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What Can Robots Actually Do in a Warehouse?


(Image source: Knapp)

There are a multitude of ‘robots’ available from materials handling suppliers for use in warehouses, offering benefits such as labor savings, faster throughput and greater accuracy. However, are all of these in fact robots and what can they actually do?

The International Federation for Robotics (IFR) adopts the definition set out by the International Organization for Standardization (ISO) in that an industrial robot is an “automatically controlled, reprogrammable, multipurpose manipulator, programmable in three or more axes, which can be either fixed in place or mobile”. This definition tends to be used to describe robots with arms that have two or more joints – but not all warehouse ‘robots’ fit this description. In this article, a slightly looser definition is therefore used – being basically whatever is described by materials handling suppliers and the warehousing trade journals as ‘robots’. A common theme of these ‘robots’ is that they have some degree of autonomy in terms of making their own decisions rather than relying entirely on a central computer system.

A common form of robot is one that can move around the warehouse by itself. Although these may look like automated guided vehicles (AGVs), they are ‘autonomous’ rather than ‘guided’ and can therefore find their own way around obstacles rather than being guided on a set path by, for example, wires buried in the warehouse floor. They normally do this by using cameras and lasers which feed data into light detecting and ranging (LiDAR) systems, linked to simultaneous localization and mapping (SLAM) software, which can create a map of an unknown environment and simultaneously recognize its own position on that map. In this way, AMRs can refer to a digital map of the warehouse and find their way around congested areas, employing algorithms and artificial intelligence (AI). Typical applications are:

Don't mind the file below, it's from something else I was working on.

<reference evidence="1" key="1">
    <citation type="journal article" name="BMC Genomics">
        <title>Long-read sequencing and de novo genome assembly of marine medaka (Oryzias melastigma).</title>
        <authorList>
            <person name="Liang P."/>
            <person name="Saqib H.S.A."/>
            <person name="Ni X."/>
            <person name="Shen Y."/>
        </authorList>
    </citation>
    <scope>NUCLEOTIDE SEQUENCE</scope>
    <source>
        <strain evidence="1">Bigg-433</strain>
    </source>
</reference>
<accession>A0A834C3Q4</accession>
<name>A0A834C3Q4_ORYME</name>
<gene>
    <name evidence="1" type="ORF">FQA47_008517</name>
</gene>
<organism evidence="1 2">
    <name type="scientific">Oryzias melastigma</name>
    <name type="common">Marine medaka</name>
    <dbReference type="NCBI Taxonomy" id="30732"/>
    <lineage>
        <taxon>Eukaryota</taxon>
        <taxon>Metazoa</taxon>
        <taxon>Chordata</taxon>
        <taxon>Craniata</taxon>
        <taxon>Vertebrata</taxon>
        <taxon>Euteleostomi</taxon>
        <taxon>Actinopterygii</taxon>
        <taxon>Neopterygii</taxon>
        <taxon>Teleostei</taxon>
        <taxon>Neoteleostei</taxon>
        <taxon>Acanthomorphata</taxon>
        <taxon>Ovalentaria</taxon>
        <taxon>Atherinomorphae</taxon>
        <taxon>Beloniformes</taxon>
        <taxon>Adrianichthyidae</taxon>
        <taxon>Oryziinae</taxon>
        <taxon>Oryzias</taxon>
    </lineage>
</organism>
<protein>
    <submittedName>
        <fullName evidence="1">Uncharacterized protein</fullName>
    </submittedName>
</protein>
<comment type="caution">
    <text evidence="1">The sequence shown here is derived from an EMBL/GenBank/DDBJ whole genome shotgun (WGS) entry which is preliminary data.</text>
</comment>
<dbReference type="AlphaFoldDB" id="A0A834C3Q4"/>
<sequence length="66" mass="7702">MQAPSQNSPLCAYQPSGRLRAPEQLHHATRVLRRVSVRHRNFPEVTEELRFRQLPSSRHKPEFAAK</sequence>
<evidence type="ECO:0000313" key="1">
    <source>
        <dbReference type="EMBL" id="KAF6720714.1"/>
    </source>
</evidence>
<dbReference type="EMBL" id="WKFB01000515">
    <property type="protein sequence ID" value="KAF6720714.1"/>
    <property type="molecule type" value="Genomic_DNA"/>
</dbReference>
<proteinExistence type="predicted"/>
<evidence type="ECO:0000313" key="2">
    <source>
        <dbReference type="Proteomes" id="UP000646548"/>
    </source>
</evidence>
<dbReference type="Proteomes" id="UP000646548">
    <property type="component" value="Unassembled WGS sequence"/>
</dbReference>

• Autonomous mobile robots (AMRs) used for transporting pallets, cases, or other items from and to various locations in the warehouse.
  • ‘Robotic drive units’, also known as ‘bots’ or ‘robotic butlers’, that bring whole shelf units to a picking station for a person to extract the required goods and then return the shelf unit back to its location.
  • ‘Cobots’, also known as ‘collaborative AMRs’ or ‘chucks’, that can lead human order pickers on the optimum route through the warehouse and may provide instructions on a screen of what and how many items to pick, showing photographs of the required items and lighting the pick locations as required. They may also incorporate ‘put-to-light’ technology indicating to the picker into which tote bin, or carton, to place the goods. The ‘cobots’ would then take the filled tote bins to the packing, or dispatch, area. While this is occurring a further ‘cobot’ may then assist the order picker.

When combined with cameras and vision technology on lift mechanisms, then the AMRs can work in the upper levels of racking, thus acting as:

  • Autonomous lift trucks (ie counterbalanced fork-lift trucks, reach trucks, or narrow-aisle trucks) that can navigate their way around a warehouse and then put away, and retrieve, pallets in the upper levels of racking.
  • Stock-taking robots, which can move along the aisles of warehouses (particularly when the warehouse is closed) in order to check what goods are in each location. These robots may have long vertical masts with cameras at the end so that they can recognize items (or bar codes of items) at high levels in the racking or shelving.

Robots may also be fitted with various handling attachments to perform a wide range of tasks, including:

  • Case picking robots that extract cases from shelving by means of clamps or suction pads. Thus, these robots can find their own way to shelving locations and, with the assistance of for example clamps raised on a scissor lift, may pick a case and take it to dispatch or take it to a manual order-picking station.
  • Miniload storage systems can be served by free-ranging robots (instead of cranes). These robots can work in the aisles both horizontally and vertically, thus putting away and extracting tote bins at any location in that aisle. The robots can also move into different aisles and then move across the warehouse floor to transport tote bins of goods to manual picking stations – even presenting at the ideal picking height by going up a slope or lifting the tote bin with an integral scissor-lift.